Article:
Transforming – given that the majority of those attending Church are laywomen, it is time that WATCH paid renewed attention to them. Liturgy, language and church culture all need transforming if lay women are to be sustained in a historically patriarchal church: WATCH needs to take a lead in this. And, lay people reach the places that clergy cannot reach – where God is usually already at work: I would relish seeing how WATCH can inspire and affirm laywomen in their leadership outside and inside the church.
At the WATCH service in Birmingham last year, two statements in particular have stayed with me. One was from Bishop Michael and his challenge to job candidates who said that they ‘didn’t have a problem with women in ministry.’ As he said, that is an insufficient response. Women are not a problem, but a gift to the church. Like many I long for a day when I will simply be a priest and a Bishop will
simply be a Bishop – whether male or female. WATCH has played a vital role in campaigning for a legislation which treats women not as a problem, but as those called like men to serve God’s church. WATCH will continue to have an important role in scrutinising, and where appropriate, challenging the current legislation. It will also have a crucial role to play in ensuring that when legislation is passed issues around gender are not silenced because ‘the problem’ is assumed to be solved.
The second was a challenge from Nicola Slee about the valuing of lay women. As women over the last 20 years have found their place in the ranks of clergy, have they simply joined the clerical club rather than looked at ways of transforming it? At Greenbelt this summer, I sat in the Big Top listening to women of different ages and backgrounds trying to make sense of their faith and the questions of feminism. Most felt that these issues were ignored in the churches where they worshipped. Questions of work-life balance, parenthood, wider family commitments, deployment and collaborative patterns of ministry can all impact on women in ways that are different to men. Where do people turn to for the resources – theological, liturgical and practical – to help them challenge outdated attitudes to gender, and share transforming patterns of good practice? I believe that WATCH has an important role to play in such resourcing.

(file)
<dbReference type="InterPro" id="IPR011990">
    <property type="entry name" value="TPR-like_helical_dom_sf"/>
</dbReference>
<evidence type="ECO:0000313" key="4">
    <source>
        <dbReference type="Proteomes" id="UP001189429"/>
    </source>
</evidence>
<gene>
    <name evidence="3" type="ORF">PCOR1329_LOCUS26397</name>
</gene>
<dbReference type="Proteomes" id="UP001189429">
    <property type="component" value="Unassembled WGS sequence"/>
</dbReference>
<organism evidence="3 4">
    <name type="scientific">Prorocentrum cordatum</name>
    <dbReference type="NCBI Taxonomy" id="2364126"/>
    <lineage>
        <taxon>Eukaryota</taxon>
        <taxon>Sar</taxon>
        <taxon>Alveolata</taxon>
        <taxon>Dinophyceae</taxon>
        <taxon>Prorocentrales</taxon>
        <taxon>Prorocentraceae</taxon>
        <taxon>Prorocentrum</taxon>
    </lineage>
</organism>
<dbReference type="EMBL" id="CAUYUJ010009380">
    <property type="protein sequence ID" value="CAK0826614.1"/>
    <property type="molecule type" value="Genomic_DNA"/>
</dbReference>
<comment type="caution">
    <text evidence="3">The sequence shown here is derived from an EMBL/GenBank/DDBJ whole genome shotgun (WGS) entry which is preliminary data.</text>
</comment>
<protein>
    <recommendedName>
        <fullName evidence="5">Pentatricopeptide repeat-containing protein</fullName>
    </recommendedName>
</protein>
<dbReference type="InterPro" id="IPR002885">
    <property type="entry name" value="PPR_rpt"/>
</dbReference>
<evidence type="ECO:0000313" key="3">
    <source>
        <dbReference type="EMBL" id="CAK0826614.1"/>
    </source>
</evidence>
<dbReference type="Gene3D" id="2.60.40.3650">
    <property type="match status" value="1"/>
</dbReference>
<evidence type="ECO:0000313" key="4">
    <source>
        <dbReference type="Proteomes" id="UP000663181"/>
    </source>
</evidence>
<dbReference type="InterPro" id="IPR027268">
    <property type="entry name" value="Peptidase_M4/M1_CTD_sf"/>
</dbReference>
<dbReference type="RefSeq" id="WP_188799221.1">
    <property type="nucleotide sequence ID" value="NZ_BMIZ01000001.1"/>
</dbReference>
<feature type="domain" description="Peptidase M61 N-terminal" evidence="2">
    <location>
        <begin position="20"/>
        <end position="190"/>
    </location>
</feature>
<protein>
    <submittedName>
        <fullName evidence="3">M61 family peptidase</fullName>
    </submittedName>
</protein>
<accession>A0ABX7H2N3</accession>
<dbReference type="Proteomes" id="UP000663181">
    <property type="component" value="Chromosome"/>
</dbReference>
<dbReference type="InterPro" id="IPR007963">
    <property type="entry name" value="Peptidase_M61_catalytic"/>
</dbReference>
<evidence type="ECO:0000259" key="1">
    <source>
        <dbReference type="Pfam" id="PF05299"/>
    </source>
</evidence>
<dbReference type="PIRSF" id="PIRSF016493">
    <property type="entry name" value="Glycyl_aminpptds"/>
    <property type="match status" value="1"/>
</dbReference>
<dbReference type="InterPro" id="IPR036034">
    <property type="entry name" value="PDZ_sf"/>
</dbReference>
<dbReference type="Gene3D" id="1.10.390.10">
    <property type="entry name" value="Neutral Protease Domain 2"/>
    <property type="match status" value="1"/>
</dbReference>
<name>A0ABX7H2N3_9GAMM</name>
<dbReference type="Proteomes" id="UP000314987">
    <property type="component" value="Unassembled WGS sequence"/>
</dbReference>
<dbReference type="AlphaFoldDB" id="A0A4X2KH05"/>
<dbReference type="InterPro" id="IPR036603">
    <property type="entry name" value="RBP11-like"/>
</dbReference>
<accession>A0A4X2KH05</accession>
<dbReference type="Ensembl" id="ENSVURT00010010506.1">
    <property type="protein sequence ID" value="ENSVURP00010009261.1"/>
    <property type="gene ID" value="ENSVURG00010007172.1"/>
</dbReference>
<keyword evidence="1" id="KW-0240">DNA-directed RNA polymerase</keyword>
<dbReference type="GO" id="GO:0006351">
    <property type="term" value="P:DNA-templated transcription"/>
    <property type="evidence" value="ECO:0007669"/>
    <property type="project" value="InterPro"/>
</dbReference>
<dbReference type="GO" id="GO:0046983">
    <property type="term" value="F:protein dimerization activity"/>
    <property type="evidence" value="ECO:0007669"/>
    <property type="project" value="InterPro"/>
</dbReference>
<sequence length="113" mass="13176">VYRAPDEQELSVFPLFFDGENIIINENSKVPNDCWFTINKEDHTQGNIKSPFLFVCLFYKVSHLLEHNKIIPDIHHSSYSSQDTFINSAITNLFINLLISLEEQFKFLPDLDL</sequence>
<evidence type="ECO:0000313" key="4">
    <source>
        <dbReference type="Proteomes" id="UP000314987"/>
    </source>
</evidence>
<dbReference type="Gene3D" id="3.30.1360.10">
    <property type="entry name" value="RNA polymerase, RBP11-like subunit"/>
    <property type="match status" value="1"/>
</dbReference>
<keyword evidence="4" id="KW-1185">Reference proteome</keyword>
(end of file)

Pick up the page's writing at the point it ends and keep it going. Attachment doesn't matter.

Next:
Over the last 24 years I have served in parish and secular ministry, including 7 years as a vicar in the suburbs of Sheffield. I currently work as a chaplain in an Oxford college which has enabled me to give some of my time to research and writing about the ministry of the church and issues of gender. This work resulted in a PhD and in two forthcoming books. I have had many opportunities to talk at conferences and study days. I am one half of a clergy couple, and have two sons of 20 and 17.
The combination of experience in ministry and the opportunity to reflect academically and practically on that experience means that I have a breadth of knowledge to bring to the role of chair of WATCH. I am a confident speaker and writer with an ability to explore theological ideas in practical and accessible language. I have experience of working in the church and the academy in positions of responsibility, and have a good track record of working collaboratively. If I am not considered the right person to be chair then I would still like to offer myself as a committee member. This organisation and the wider church which it serves needs theologically grounded creative thinking to ensure that women are not continuously narrated as a problem for the church, but understood as a transforming gift. I would like to play my part in working for a church which values difference; not through creating safe spaces to maintain intransigent positions of opposition – but by fostering, through practice and education, collaborative patterns of inclusive ministry.